Zimbabwe care workers invited to UK ‘exploited on grand scale’

Foreign care staff invited to the UK to help fix a chronic worker shortage are being “exploited on a grand scale”, a trade union has said, after it emerged some had been effectively paid as little as £5 an hour and charged thousands of pounds in unexpected fees.

Zimbabweans, Nigerians, Indians make up the majority of care workers in post-Brexit Britain, through a special visa for care workers, but life has been hell, with reports of exploitation and disillusionment for those that had hoped for better life.

The are also cases of fraud and deception by sponsors of visas, leading to growing concern about the emerging modern day slavery under a scheme of “bonded labour”, whereby workers cannot find other jobs until they pay off what they owe to those that brought them to the UK.

The Guardian reports that one worker from Botswana being helped by the healthcare union Unison said she worked in domiciliary care from 6am to 10pm six days a week but was paid less than half the legal minimum. The Wiltshire company laid her off after losing the council care contract and now she fears deportation. Another company in Cambridgeshire, which recruited from abroad, shut last week, leaving workers fearing deportation.

In another case, cited by the union, an employer demanded £4,000 for “training costs” when a migrant care worker tried to leave for a job in the NHS and a third care worker was hit with hidden administration fees including £395 for a “cultural induction”.

The incidents have come to light amid reports the immigration minister, Robert Jenrick, has drawn up options to curb immigration, including banning workers from bringing dependants, or restricting them to one relative.

The Home Office extended skilled worker visas to foreign care workers in February 2022 to help fill 165,000 social care vacancies, which were leaving some of the UK’s most vulnerable people struggling for help.

Most recruits have come from Nigeria, India and Zimbabwe, according to Skills for Care, a government-funded agency. Since the Home Office added care workers to the shortage occupation list, 14% of care workers in England are now from non-EU countries (excluding the UK), while 7% are from the EU.

The Unison general secretary, Christina McAnea, said: “The care system would implode without migrant care staff. Demonising these workers will do nothing to solve the social care crisis.”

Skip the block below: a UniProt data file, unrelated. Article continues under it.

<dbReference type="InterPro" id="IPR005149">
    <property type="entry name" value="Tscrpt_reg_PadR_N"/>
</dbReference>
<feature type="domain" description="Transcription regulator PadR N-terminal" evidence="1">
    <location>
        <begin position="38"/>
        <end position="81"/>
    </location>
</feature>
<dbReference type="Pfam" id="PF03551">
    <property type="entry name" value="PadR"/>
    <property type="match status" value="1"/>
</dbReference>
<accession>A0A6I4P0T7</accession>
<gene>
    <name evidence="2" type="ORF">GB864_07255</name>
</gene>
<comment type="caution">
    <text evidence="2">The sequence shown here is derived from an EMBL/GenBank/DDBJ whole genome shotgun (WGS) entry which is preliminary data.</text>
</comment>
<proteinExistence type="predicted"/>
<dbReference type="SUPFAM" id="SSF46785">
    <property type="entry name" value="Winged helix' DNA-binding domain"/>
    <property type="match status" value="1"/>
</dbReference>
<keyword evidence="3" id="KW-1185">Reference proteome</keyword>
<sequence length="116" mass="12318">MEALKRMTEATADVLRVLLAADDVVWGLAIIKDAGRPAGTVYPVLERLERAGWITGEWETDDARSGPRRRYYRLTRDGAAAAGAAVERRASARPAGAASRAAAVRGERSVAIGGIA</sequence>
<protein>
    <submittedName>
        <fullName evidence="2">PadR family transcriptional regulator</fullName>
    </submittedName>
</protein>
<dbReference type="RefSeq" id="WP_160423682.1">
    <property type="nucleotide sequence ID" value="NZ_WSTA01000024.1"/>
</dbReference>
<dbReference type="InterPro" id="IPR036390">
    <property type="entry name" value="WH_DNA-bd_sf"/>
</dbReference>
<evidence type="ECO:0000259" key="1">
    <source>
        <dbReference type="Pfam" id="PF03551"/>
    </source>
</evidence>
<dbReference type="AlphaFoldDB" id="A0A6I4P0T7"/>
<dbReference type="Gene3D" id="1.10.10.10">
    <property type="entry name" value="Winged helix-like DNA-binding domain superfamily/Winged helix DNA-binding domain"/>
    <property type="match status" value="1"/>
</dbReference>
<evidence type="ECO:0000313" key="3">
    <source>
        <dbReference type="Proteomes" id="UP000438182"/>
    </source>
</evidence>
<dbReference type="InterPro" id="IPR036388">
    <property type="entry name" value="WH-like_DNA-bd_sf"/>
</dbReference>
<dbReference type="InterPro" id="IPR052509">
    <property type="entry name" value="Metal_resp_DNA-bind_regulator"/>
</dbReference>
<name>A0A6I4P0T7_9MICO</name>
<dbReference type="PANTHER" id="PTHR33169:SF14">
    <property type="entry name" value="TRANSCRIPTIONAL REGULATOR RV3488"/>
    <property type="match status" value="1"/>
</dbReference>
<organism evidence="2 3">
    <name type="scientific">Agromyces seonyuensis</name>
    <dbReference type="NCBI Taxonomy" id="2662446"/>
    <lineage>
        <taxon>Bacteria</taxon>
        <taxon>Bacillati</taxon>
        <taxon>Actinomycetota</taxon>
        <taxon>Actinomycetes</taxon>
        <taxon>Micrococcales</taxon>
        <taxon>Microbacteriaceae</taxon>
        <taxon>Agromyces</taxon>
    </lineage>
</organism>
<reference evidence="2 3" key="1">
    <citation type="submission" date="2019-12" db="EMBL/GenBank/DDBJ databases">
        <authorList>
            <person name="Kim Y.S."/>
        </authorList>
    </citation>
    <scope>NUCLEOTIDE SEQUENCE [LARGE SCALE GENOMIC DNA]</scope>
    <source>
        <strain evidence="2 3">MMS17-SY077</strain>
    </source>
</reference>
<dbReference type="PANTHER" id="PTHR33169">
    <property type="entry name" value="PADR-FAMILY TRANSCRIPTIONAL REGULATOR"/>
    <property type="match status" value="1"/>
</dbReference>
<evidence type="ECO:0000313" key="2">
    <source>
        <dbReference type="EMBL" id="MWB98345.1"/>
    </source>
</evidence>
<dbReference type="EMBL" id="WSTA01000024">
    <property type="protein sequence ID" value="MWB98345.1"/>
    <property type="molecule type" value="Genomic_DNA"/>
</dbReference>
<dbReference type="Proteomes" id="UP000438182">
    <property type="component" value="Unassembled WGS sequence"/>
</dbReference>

About 78,000 people secured visas to come and work in social care in the year to June 2023.

But the rules mean that if a worker is laid off, or their employer closes down they must find a new sponsoring employer within 60 days or face deportation.

This gives employers additional power over workers and Unison is urging the government to allow them more time to find new work.

Annie, a care worker from Botswana, was one of the first to arrive under the scheme, but said her private agency only paid for the hours that she was caring for clients in their homes in Wiltshire and Somerset.

It meant she worked 15-hour days, including waiting for appointments and driving between clients, but was only paid for about six hours.

She said the employer also withheld much of her wages for three consecutive months, only repaying her later. It also required her to share a room with a stranger.

“I have been living with anxiety since I arrived here,” she said. “I have problems trusting anyone because they built a fear in me when I arrived.”

She has a new job, but her current employer has not yet agreed to sponsor her visa and the 60-day deadline falls this week, leaving her worried about whether she will be able to stay in the UK.

She has sold up many of her possessions in Botswana. McAnea said: “Overseas care workers have been encouraged to come here to support those most in need, only for some employers to treat them as expendable.”

The latest revelations pile onto a growing list of such cases in the media, and stories shared by Zimbabwean witnesses in the UK.

Last year, the Telegraph reported that Zimbabwean care workers were being tricked into coming to the UK by unscrupulous middlemen who withhold up to half their wages and force them to live in squalor.

The report noted that the plight of Zimbabweans “has echoes of the debt bondage schemes recently revealed to be impacting Indonesian farmers”, referencing a shadowy scheme in Britain whereby immigrant farmers were forced to pay back funds that helped them secure work as well as flights and visas.

However, according to a report by the Guardian, multiple labourers said they also faced thousands of pounds in extra charges from Indonesian brokers who promised substantial earnings.

Under UK employment law, it is illegal to charge workers fees for finding them jobs. – Additional reporting by RM.

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